What is TDS in Water and Why Should I Measure it?

A person holding a clear glass of water in front of their face.

What is TDS in Water and Why Should I Measure it?

Total dissolved solids (TDS) are dissolved substances that get into your water supply from natural and human sources.  They include calcium, nitrates, chlorides and more.  High levels of TDS can lead to unpleasant tastes, mineral build up, plumbing problems and reduced life of appliances.

When you’re looking to evaluate your home’s water quality, you may consider using a TDS test which measures the total dissolved solids in your water.

What Are Dissolved Solids?

Total dissolved solids come from many sources, both natural and man-made. Natural sources of TDS include springs, lakes, rivers, plants, and soil. For example, when water flows underground in a natural spring, it absorbs minerals, such as calcium, magnesium, and potassium, from rocks.

Human activity can also produce total dissolved solids in water. Pesticides and herbicides may come from agricultural runoff, lead may come from old plumbing pipes, and chlorine may come from water treatment plants.

When you use a TDS meter or other water testing tool, you’re measuring the total concentration of these dissolved solids in your tap water. The result is often expressed as parts per million, or ppm.

Why Does a High TDS Level Matter?

Total dissolved solids (TDS) is measured as the volume of water with the unit milligrams per liter (mg/L), otherwise known as parts per million (ppm). According to the EPA drinking water regulations, 500 ppm is the recommended maximum amount of TDS for your drinking water. Any measurement higher than 1000 ppm is an unsafe level of TDS.

What if your drinking water’s TDS level is above 500 ppm? Here are a few possible issues you may encounter: hard water, mineral buildup, plumbing corrosion, salty or bitter taste, reduced soap and detergent effectiveness, reduced usage life for water-using appliances.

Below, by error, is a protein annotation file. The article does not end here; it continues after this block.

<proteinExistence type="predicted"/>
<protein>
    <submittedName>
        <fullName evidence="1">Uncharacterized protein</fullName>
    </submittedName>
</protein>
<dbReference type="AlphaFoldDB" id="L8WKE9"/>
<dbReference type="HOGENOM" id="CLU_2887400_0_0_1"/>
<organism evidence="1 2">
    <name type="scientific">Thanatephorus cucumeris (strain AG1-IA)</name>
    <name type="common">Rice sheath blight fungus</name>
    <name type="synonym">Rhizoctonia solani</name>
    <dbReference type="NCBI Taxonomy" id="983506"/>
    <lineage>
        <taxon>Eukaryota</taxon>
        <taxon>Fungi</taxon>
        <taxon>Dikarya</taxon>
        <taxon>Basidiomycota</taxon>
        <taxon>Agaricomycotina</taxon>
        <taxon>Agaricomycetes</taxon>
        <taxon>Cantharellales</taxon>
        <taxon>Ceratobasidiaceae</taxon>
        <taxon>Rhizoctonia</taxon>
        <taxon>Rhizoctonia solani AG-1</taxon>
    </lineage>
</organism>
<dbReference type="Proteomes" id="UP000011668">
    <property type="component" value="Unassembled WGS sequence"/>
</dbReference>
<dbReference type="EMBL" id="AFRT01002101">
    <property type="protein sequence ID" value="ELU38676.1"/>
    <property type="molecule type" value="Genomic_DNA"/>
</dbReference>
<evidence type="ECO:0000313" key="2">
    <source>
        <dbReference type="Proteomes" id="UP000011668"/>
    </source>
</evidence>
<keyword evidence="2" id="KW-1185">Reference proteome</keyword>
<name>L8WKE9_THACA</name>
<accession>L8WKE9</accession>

For these reasons, many people turn to a TDS meter or other water testing tool to find out whether TDS levels could be negatively affecting their water quality and home.

What Can a TDS Meter Tell You?

A TDS meter can provide a high-level view of what’s in your water.  By determining the TDS level in your water, we can advise you whether water filtration or water softening should be considered.

What Else Could Be in Your Water?

A TDS test will tell you the amount of dissolved solids in your water but other water quality issues may exist as well.   For new homeowners, especially those on well water we recommend a full water analysis which will show levels of Chlorine, Iron, Sulfur, Lead, Copper, Arsenic, Chromium, Nitrate, Bacteria, and much more.

High levels of these materials can have important health implications, beyond producing unpleasant taste or smell. For example, while chlorine in water generally leads to unpleasant tastes or odors, the presence of lead or arsenic can lead to serious health issues.

For a more comprehensive look at your drinking water quality, you need a professional water test and consultation.  A free, in-home test from Matilija can measure levels of total dissolved solids and other common water issues.  At the end of your test and consultation, you’ll also get personalized recommendations for water filtration and softening solutions that will fit your unique needs.

Ready to get started?  Schedule your free water test and consultation today.

Call us at (805) 963-7873 or visit www.getpurewater.com